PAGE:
IMMIGRATION EMERGENCY FUND

           The $20 million in the Immigration Emergency Fund for the reimbursement of states and localities for certain immigration-related assistance is available on an annual basis.

January 26, 1996

MEMORANDUM FOR STEPHEN R. COLGATE

ASSISTANT ATTORNEY GENERAL FOR ADMINISTRATION

          You have asked us whether the $20 million in the Immigration Emergency Fund for reimbursement of states and localities for certain immigration-related assistance is available annually or whether a total of $20 million is available from the account for such expenses. We conclude that the $20 million is available annually.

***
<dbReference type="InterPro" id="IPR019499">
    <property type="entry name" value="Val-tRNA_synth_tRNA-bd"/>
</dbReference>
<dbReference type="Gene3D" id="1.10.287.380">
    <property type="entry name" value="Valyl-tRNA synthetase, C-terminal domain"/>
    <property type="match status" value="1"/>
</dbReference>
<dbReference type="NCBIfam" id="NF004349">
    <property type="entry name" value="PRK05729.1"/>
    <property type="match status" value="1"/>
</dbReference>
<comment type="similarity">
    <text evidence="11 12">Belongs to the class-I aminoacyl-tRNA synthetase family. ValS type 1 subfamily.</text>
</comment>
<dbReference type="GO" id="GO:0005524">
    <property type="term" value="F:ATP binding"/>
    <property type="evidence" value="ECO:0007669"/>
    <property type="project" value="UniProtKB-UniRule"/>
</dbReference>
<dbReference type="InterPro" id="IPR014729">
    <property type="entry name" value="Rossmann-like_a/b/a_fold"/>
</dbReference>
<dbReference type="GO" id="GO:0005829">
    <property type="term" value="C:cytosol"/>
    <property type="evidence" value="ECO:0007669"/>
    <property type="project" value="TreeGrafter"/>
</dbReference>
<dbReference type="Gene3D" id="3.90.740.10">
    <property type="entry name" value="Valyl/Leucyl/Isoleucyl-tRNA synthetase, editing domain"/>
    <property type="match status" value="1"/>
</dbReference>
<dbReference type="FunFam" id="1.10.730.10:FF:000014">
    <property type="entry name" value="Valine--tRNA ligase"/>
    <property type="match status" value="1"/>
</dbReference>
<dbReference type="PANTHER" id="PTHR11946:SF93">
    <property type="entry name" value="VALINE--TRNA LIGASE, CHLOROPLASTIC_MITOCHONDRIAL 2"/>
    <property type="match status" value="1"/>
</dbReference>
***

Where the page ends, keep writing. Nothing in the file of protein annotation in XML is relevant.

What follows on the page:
Section 404(b)(1) of the Immigration and Nationality Act created an Immigration Emergency Fund ("IEF" or "fund") that could be drawn upon to increase the Immigration and Naturalization Service's enforcement activities, and to reimburse states and localities in providing assistance, as requested by the Attorney General in meeting an immigration emergency declared by the President. Immigration Reform and Control Act of 1986, Pub. L. No. 99-603, 113, 100 Stat. 3359, 3383; 8 U.S.C. 1101 note. A 1990 amendment expanded the use of the IEF by providing in 404(b)(2)(A) that up to $20 million in the IEF shall be available for the reimbursement of states and localities(1) "providing assistance as required by the Attorney General" when asylum applications in any INS district increase by at least 1000, when the lives, property, safety, or welfare of state or local residents are endangered, or "in any other circumstances as determined by the Attorney General." Immigration Act of 1990, Pub. L. No. 101-649, 705, 104 Stat. 4978, 5087. The Attorney General may make such expenditures without a Presidential determination that an immigration emergency exists. 404(b)(2)(C).